Betula Aetnensis, Etna, Etna Birch, Mount Etna, Sicily, volcano
Sicily 4: Mount Etna. When I had visited Sicily in 1975, for me the most exciting discovery, of all the amazing discoveries on the tour of the whole island, had been Mount Etna. Our visit to it had taken place on a grey day, but that hadn’t mattered at all. Up first in a jeep, then a funicular, and then a little way on foot to be almost within touching distance of a slow, glowing, tinkling, crinkly, lava flow, from which we could feel the warmth. I recall that, in those days when you took just one photo of a given area and that was that, because of film and processing costs, I used a whole 36-image film just on that lava flow, so excited was I by it all. And I came home and bought a book on how volcanoes work. (Soon afterwards, that particular funicular was destroyed by a further eruption.) Since then I have done an Open University module on geology, a significant part of which was on volcanoes. So my hopes this day were high.
Nathalie, presumably a self-employed guide, took us in her people carrier. Up and up and up we went,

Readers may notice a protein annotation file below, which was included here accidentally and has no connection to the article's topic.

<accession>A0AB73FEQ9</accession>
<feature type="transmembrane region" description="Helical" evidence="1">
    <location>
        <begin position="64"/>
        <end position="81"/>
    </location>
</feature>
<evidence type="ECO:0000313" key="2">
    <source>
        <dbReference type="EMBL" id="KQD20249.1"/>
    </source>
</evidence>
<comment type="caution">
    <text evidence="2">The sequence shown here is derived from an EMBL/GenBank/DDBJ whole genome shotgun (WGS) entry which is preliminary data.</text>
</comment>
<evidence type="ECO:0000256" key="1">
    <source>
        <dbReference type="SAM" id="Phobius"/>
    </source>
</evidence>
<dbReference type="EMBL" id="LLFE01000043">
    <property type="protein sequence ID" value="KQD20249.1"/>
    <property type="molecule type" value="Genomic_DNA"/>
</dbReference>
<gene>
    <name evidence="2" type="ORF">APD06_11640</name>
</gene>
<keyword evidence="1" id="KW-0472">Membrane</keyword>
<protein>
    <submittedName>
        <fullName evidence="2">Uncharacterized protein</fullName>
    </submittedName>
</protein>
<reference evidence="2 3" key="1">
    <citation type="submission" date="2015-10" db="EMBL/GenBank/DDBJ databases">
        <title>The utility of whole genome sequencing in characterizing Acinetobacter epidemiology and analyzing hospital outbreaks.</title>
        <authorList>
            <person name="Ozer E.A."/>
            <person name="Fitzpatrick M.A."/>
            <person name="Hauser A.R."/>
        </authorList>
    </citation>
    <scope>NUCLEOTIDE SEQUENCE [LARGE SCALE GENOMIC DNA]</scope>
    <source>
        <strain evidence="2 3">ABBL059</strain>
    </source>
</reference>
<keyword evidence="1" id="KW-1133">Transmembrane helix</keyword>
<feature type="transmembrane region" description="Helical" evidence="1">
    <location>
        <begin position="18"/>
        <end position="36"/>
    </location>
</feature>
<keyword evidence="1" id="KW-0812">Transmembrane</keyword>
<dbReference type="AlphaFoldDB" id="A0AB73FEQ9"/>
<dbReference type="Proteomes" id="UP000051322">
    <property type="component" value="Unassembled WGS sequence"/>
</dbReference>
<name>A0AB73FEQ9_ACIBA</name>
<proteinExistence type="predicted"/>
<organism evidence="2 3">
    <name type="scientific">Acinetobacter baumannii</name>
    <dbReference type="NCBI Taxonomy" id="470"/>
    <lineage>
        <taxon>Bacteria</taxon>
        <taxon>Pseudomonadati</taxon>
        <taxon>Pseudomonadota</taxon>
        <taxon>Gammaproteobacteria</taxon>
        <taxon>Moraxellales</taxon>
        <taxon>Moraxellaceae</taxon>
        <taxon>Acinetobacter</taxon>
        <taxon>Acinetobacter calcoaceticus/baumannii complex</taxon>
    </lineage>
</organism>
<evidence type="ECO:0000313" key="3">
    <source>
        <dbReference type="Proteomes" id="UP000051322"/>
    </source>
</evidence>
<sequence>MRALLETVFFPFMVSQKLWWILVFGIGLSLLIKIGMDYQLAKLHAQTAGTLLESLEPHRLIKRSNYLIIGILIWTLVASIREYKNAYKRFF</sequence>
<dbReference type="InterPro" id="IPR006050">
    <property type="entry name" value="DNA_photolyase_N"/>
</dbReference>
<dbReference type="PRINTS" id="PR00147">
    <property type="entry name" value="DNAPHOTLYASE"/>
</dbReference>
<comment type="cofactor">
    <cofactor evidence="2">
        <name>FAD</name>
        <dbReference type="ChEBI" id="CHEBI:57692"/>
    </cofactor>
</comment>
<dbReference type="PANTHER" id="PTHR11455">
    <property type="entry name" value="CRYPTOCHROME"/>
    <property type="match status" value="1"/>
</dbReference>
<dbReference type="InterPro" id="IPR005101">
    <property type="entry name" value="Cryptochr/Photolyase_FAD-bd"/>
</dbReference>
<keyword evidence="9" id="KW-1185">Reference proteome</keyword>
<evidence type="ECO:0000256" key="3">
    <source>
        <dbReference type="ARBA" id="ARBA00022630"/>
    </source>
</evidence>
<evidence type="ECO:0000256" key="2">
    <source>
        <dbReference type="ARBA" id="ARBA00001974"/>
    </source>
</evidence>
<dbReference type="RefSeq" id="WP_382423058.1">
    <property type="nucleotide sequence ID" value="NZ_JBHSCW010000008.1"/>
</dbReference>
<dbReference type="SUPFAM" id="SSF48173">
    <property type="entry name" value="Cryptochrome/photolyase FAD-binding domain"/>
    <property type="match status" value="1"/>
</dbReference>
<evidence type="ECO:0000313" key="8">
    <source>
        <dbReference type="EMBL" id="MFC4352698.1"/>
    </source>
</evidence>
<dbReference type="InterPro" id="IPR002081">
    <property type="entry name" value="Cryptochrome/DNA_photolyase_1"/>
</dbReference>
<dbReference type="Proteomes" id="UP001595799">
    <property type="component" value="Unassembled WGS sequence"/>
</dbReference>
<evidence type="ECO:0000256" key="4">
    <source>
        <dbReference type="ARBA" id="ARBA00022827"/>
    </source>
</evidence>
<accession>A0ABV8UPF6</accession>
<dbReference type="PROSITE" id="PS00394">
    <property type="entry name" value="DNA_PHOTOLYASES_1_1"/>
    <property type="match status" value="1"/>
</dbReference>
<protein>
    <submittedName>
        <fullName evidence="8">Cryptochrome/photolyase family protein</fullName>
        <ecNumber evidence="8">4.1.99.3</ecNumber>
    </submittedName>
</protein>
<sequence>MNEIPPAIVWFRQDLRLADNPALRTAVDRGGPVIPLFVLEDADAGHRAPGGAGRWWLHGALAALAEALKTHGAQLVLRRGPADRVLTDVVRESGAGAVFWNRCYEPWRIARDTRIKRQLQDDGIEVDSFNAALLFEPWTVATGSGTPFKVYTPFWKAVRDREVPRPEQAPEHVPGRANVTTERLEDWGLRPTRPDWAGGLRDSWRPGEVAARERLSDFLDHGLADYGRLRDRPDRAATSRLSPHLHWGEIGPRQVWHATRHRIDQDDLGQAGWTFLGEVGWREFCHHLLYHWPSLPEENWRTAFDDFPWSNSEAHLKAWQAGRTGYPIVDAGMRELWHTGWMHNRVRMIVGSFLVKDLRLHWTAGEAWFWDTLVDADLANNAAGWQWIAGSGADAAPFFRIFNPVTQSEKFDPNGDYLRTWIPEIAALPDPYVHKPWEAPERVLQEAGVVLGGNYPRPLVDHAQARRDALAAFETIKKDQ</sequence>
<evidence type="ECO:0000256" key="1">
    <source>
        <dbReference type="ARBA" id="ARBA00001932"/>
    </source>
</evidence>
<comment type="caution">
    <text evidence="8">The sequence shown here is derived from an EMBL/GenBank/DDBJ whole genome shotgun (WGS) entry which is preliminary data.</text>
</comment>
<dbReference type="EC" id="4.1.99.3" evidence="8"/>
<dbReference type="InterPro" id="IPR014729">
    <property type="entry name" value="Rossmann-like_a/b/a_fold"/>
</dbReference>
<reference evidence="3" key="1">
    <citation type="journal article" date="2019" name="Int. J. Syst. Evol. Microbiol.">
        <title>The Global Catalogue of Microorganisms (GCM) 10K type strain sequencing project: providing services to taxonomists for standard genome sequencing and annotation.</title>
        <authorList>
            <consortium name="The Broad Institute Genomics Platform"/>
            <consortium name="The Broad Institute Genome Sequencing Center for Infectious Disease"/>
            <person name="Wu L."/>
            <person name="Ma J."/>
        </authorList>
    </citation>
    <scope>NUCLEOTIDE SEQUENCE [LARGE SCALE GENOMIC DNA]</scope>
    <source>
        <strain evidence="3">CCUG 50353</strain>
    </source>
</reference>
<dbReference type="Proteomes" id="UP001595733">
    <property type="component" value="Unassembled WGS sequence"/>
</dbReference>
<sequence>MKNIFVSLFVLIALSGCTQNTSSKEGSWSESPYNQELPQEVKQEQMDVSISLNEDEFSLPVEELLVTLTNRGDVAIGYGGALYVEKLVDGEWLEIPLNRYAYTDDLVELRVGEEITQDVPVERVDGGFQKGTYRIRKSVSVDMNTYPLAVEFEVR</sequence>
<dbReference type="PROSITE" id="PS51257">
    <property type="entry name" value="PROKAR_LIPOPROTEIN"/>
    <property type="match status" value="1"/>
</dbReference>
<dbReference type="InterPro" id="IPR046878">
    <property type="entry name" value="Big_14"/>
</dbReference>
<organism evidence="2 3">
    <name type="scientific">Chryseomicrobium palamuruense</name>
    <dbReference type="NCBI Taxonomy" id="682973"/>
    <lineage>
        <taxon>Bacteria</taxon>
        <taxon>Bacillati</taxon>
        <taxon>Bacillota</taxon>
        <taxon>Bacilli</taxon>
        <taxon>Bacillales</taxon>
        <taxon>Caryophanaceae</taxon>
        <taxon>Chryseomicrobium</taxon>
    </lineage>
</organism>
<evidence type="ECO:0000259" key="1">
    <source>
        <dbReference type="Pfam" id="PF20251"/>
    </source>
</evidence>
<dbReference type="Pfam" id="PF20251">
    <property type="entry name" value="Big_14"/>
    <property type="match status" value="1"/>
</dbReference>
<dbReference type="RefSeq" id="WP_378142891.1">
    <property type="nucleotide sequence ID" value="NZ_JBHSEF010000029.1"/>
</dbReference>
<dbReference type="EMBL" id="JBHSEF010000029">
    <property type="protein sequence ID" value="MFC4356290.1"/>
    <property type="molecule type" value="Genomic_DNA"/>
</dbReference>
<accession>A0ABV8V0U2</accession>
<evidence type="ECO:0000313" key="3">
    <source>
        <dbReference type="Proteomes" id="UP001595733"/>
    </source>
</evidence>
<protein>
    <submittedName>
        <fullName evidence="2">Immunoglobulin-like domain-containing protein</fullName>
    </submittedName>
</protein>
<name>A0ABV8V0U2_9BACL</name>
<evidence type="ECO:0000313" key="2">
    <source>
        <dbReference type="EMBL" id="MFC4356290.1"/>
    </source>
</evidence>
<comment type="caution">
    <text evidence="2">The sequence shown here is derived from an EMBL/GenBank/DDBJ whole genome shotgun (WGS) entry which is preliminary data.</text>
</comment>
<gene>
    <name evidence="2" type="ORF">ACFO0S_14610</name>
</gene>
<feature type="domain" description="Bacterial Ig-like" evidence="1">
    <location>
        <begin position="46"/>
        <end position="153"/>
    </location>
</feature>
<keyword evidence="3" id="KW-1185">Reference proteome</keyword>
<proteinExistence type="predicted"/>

and we stopped to look at a road which was distinctly no longer a Z-bend.
Then we moved on and up to about 2500 metres, to the north, less tourist-frequented side of the volcano. Pictures of devastation and desolation.
This was the highest we got. Apparently it is possible to go further up in a funicular, and then further on foot, to get much closer (but not too close!) to where the action is, but that had not been the intention for our particular group. So I was a little sad.
Francesca looking on.
We moved round and a little lower down by car, and were introduced to Etna birch, Betula Aetnensis, found only on Etna, its peculiarity being that, unlike other birches, it has multiple trunks coming from the ground. (Virtually nothing on it is to be found via search engines on the internet.) We started off on a walk towards a spectacular view. Unfortunately my ankle did not at all enjoy the terrain – small broken up lava – on which we were walking, re-twisting itself frequently. I found a nice Etna birch on which to perch, and Francesca kindly decided to stay with me, stating she had done Etna a thousand times. I have to say it was really rather pleasant sitting there in the sun, though I didn’t fancy stretching out on the ground as Francesca did. She insisted on taking a photo of me with Etna in the background,
then a close-up on the grounds that I had a ladybird in my hair
which I couldn’t see in the photo until I blew it up…
Finally we went on to a refuge/bar where we had a drink – of course – and watched some videos of Etna erupting, and looked at a map.
I took a panorama from that spot.
Lunch, described in the next post, consisted of a wine tasting and antipasti a few kilometres away…